Former Mayor of London and prominent ‘Leave’ campaigner Boris Johnson faced angry crowds in London on Friday (June 24). That, however, is unlikely to be his biggest challenge.
The Conservative MP is the bookies’ favourite to become Britain’s next prime minister, but to do that he’ll have to win over his divided party.
Justice Minister Michael Gove is also pegged as a contender. He, too, was pro-Brexit.
Home Secretary Theresa May is also said to have Conservative leadership ambitions.
Tony Travers, Director of Research Centre at London School of Economics suggested everything was to play for:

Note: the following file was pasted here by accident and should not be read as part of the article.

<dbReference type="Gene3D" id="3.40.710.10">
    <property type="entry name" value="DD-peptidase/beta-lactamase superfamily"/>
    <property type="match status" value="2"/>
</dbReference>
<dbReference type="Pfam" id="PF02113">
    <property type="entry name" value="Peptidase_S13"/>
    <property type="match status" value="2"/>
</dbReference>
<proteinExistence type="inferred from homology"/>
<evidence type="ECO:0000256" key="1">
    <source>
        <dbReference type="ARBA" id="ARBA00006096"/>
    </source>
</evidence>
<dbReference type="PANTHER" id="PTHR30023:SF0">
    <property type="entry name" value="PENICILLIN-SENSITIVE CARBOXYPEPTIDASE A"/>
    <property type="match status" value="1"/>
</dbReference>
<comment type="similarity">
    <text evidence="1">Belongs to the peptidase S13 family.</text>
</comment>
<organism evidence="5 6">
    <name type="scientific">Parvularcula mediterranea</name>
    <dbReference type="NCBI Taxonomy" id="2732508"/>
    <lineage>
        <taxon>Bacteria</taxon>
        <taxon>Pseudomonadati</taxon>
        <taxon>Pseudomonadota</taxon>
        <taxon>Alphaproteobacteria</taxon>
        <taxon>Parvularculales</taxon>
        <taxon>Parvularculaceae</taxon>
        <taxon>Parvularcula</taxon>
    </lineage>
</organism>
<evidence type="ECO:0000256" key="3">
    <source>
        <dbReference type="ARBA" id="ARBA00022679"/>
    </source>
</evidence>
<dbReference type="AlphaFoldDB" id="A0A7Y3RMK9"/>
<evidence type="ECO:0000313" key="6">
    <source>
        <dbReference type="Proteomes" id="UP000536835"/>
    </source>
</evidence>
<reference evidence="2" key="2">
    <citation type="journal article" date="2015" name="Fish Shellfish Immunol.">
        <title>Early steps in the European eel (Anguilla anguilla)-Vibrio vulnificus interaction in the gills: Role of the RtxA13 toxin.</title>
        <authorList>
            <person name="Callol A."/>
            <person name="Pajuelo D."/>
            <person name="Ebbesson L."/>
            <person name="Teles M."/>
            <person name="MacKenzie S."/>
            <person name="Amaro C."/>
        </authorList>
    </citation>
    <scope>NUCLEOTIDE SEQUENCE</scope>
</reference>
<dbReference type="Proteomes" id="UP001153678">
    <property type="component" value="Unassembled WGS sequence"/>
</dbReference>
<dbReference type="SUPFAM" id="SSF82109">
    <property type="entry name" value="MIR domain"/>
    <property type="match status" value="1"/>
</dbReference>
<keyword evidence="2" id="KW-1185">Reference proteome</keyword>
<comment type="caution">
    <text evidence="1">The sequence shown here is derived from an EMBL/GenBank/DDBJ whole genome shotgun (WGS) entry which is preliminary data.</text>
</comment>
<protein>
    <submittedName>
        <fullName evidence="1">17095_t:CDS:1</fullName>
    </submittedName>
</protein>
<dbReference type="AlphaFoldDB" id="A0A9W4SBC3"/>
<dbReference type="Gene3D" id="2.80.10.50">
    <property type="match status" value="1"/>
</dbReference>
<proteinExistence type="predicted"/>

“It’s worth remembering with the Conservative party that it’s not always the frontrunners who end up as leader. So you have to be careful with the sort of runners and riders in this particular race.”
While the final outcome will take weeks to decide, what is clear, in the aftermath of the UK’s decision to leave the EU, is that the new prime minister will not be democratically elected by the British people. Conservative Party members will eventually vote on a shortlist of two candidates.
Leading ‘Leave’ campaigner and head of the eurosceptic UKIP party Nigel Farage said David Cameron had “done the honourable thing” by stepping down as premier.